|Author/Contributor(s):||Sandnes, Karl Olav ; Keith, Chris|
This study attempts to trace the discourse on Homer and education among the Christians back to the New Testament. The topic does not come to the surface, but it is argued that in Paul's letters contrasting attitudes towards the propaideutic logic and the philosophical principle of usus (making right use of) are present. He opposed a logic wherein Christian faith represented the peak of education, the culmination of liberal studies. In his instruction on how to relate to the pagan world, Paul argues in accordance with the principle of usus. The New Testament is not so dependent upon the Homeric poems, as assumed by some scholars.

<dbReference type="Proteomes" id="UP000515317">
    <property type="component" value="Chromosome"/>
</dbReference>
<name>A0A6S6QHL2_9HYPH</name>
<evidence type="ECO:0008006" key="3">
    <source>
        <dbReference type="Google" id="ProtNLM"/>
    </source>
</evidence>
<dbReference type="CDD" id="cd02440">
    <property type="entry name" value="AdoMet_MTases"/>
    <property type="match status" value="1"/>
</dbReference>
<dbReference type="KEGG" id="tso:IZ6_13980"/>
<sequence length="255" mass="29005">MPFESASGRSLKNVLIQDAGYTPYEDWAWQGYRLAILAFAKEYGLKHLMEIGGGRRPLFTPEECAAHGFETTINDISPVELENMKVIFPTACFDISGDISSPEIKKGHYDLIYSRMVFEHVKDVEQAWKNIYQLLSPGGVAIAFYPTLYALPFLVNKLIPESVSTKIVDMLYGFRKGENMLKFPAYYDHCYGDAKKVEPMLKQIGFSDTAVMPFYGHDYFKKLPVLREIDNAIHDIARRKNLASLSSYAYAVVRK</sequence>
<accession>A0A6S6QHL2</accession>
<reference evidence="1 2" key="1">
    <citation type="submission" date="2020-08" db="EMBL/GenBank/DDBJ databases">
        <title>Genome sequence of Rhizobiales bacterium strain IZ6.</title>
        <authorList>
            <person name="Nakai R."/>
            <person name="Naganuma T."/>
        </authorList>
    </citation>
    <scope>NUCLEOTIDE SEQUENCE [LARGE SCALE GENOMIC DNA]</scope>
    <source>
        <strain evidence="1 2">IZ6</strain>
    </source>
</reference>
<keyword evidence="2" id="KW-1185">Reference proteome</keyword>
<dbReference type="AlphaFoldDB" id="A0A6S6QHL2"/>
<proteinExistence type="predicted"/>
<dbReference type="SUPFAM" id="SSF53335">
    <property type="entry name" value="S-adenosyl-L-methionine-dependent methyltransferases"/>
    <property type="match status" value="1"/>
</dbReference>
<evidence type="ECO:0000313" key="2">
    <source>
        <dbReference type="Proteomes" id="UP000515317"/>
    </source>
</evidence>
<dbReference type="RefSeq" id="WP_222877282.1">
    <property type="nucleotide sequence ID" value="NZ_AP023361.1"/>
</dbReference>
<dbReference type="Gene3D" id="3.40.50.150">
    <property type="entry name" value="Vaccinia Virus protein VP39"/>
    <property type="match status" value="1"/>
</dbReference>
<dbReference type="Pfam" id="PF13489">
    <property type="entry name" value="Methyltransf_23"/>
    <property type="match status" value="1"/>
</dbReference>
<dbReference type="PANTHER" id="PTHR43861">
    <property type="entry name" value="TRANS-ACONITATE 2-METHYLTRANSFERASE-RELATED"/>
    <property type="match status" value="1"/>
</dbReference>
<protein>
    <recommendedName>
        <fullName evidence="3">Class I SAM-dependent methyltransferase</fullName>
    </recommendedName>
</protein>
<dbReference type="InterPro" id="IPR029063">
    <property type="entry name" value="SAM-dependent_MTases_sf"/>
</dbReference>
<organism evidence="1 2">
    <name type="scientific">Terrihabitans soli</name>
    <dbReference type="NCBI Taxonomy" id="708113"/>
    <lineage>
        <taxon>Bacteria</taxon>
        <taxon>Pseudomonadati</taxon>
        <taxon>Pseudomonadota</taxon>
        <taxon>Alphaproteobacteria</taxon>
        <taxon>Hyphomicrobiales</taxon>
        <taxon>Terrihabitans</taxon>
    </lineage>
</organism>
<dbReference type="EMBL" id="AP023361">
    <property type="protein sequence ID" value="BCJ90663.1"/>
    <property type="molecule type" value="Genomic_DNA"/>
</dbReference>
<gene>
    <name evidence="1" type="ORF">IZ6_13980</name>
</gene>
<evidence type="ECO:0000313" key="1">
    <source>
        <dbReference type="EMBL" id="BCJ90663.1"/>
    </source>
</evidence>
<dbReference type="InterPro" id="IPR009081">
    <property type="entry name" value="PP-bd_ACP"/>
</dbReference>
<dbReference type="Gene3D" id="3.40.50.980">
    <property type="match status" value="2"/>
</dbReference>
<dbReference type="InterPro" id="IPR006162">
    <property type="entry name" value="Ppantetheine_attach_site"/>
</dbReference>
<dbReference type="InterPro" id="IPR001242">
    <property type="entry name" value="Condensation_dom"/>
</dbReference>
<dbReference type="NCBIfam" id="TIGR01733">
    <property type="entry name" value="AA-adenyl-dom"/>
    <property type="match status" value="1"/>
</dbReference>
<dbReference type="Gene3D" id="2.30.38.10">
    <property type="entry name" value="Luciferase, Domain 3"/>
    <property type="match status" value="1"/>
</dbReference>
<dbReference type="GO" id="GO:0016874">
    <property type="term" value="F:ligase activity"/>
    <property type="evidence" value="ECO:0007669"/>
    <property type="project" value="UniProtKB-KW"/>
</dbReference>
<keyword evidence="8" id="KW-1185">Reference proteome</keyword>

The first Christians faced two hermeneutical challenges of fundamental importnce: that of interpreting the Old Testament and how to cope with the Greek legacy embedded in Homer. The latter is not explicitly raised in the New Testament. But since the art of interpreting any text, presupposes reading skills, conveyed through liberal studies, the Homeric challenge must have been of outmost importance.